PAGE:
Songs of the Decade: “Microdose”

Over the next month, I’ll be going long on some songs that have stuck with me for whatever reason. Here’s Armand Hammer’s “Microdose”:

Armand Hammer, the duo consisting of billy woods and ELUCID, dropped ROME in 2017, beginning what could be seen as a reevaluation of two established artists’ careers. woods got his start after a failed recording session with Cannibal Ox’s Vordul Mega before founding his record label, Backwoodz Studioz, and putting out his debut, Camouflage, in 2003. ELUCID was born in Queens and has been producing and rapping since 2008, with a massive amount of music on his Bandcamp. His debut solo, Save Yourself (2016), is a great place to start.

“Microdose,” featuring Quelle Chris and produced by August Fanon, finds the duo at their angriest, blending personal history with American history with political commentary with scenes of dystopia with paranoia. On the opening line, maybe the best opener of the decade, ELUCID raps, “I was born in the year of this country’s last recorded lynching/ my question is who stopped recording?” What follows is a snake-like verse, swerving and switching from this point, a commentary on exactly why we stopped caring about the murder of black people, to religious dystopia and questions of philosophy, to a classic rap boast: “The great deceiver, name names, son of the morning, I’m drawn in/ Hauntological, salute, spook you out your Yeezy Boosts, fuck that.” ELUCID raps about hauntology: nostalgia for a future that would never exist and a false utopia. He seems to be asking how we could ever hope to achieve a future utopia when America has failed to reckon with its history, going so far as to falsify it. How will we ever achieve utopia when people are told to lift themselves up by their bootstraps, even if they’re Yeezy Boosts, and ignore the systems in place to subject them.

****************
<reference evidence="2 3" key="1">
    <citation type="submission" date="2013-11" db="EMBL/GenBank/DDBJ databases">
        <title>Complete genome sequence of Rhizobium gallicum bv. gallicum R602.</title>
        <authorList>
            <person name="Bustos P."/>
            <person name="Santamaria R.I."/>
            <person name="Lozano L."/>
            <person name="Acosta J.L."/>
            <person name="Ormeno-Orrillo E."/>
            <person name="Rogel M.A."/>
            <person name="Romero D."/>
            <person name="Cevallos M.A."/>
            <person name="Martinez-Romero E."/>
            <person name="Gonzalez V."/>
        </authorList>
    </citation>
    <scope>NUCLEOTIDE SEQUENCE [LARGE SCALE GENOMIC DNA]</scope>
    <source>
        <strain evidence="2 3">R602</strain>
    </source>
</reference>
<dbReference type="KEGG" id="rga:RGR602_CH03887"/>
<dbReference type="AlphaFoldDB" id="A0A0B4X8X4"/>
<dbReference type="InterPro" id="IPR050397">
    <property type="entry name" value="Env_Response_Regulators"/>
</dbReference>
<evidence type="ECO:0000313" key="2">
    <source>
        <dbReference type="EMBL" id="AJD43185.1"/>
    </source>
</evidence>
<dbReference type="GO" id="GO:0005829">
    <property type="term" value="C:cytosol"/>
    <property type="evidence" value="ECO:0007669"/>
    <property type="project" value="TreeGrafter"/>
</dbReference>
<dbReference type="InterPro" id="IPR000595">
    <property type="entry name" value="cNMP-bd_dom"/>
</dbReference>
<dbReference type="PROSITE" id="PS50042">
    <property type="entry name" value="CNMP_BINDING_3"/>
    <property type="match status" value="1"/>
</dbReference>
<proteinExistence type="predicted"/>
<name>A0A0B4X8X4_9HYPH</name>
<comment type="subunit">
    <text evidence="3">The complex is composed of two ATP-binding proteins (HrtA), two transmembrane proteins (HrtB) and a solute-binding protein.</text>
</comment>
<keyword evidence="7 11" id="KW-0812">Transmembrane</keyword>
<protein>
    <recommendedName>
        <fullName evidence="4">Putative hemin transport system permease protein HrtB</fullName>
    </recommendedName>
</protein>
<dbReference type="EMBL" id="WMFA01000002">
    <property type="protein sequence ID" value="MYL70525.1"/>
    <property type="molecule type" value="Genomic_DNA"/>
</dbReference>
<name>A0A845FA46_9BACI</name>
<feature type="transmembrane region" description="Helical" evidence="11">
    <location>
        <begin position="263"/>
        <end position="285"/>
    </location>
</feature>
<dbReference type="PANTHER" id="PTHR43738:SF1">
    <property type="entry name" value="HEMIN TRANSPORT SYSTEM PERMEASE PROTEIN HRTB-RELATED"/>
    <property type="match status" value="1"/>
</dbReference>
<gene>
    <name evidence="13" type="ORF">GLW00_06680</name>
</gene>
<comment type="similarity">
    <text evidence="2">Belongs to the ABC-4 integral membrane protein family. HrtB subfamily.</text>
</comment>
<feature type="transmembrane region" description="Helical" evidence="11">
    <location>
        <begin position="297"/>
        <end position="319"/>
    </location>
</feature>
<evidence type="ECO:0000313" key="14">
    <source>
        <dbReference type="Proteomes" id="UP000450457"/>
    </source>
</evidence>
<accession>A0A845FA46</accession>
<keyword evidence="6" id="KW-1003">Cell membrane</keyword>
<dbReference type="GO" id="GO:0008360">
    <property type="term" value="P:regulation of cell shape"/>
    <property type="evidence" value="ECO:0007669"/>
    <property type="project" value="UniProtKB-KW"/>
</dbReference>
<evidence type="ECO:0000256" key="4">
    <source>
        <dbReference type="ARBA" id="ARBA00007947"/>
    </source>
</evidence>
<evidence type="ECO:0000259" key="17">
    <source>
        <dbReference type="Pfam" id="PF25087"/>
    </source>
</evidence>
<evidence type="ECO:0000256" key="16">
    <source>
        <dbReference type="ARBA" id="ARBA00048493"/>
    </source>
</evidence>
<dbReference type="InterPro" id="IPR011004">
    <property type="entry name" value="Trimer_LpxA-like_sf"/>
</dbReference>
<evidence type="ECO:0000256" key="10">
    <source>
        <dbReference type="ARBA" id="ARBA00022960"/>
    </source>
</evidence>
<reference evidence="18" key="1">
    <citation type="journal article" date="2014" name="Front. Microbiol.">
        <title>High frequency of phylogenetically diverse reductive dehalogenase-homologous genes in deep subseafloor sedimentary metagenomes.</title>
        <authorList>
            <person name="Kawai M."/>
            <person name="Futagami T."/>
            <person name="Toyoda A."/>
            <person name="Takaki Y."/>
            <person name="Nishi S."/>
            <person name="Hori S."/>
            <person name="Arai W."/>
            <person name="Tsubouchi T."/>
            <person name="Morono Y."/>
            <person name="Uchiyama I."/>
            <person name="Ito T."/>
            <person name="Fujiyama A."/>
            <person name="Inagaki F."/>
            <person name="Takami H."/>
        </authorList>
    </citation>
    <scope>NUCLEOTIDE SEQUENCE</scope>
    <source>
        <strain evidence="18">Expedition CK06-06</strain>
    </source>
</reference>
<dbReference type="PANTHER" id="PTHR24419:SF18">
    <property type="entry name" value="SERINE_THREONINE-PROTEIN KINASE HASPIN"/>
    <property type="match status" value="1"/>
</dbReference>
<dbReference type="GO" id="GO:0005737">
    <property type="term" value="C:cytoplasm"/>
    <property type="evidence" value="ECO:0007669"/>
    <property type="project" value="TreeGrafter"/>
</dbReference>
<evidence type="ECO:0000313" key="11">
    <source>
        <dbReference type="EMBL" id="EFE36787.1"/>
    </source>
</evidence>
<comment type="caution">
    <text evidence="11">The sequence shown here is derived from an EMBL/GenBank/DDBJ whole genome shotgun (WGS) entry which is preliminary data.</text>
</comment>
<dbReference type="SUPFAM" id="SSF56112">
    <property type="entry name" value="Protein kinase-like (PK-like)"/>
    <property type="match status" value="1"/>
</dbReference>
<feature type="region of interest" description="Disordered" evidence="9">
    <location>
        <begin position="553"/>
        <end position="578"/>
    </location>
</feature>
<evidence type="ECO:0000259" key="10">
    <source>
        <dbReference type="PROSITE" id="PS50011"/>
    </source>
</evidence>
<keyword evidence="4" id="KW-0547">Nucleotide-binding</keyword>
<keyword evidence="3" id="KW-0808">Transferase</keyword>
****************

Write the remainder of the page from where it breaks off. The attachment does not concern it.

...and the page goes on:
woods gets the final verse. Using his Nextel, he’s communicating with his ancestors to tell them they’re going to need more than bows and arrows to fight off the colonialists, before jumping to Jacob Zuma—the corrupt former president of South Africa—ripping money from him and ruining his dungarees, much to his mother’s chagrin. All of that is before he issues his mission statement to the rest of Hip-Hop:

“Your intro’s too long, you ain’t Ghost and Rae/ Charly Windgate in jail, you can’t just up and ride that wave/ it’s like n***as skipped track nine on the purple tape/ Chris like woods, you overlooking the fact they got beats for days.’/ I had to concede, the beats was indeed flames/ which only made it more of a shame.”

All in four bars, woods references the incarceration of Max B and the aftermath of people biting his style and it’s relation to track nine, “Shark N***as,” on Raekwon’s debut, Only Built 4 Cuban Linx…, a 1:38 rant in which Ghostface and Rae put the industry on blast for stealing their style.

The crux of Armand Hammer is their penchant for packing in as many allusions, references and allegories into each line of a song. It’s an r/hiphopheads’ wet dream; the kind of people who scour liner notes, and write down lyrics or go on Genius to parse through them love a song like this. Except, it doesn’t have to be that way if you don’t want it to be. You get out of it what you’re willing to put in. And it all sounds great, August Fanon’s production matches the claustrophobia of the lines, like the walls of a labyrinth closing in as you try to find your way through it all. There’s a lot to it, sure, but the beats are indeed flames.

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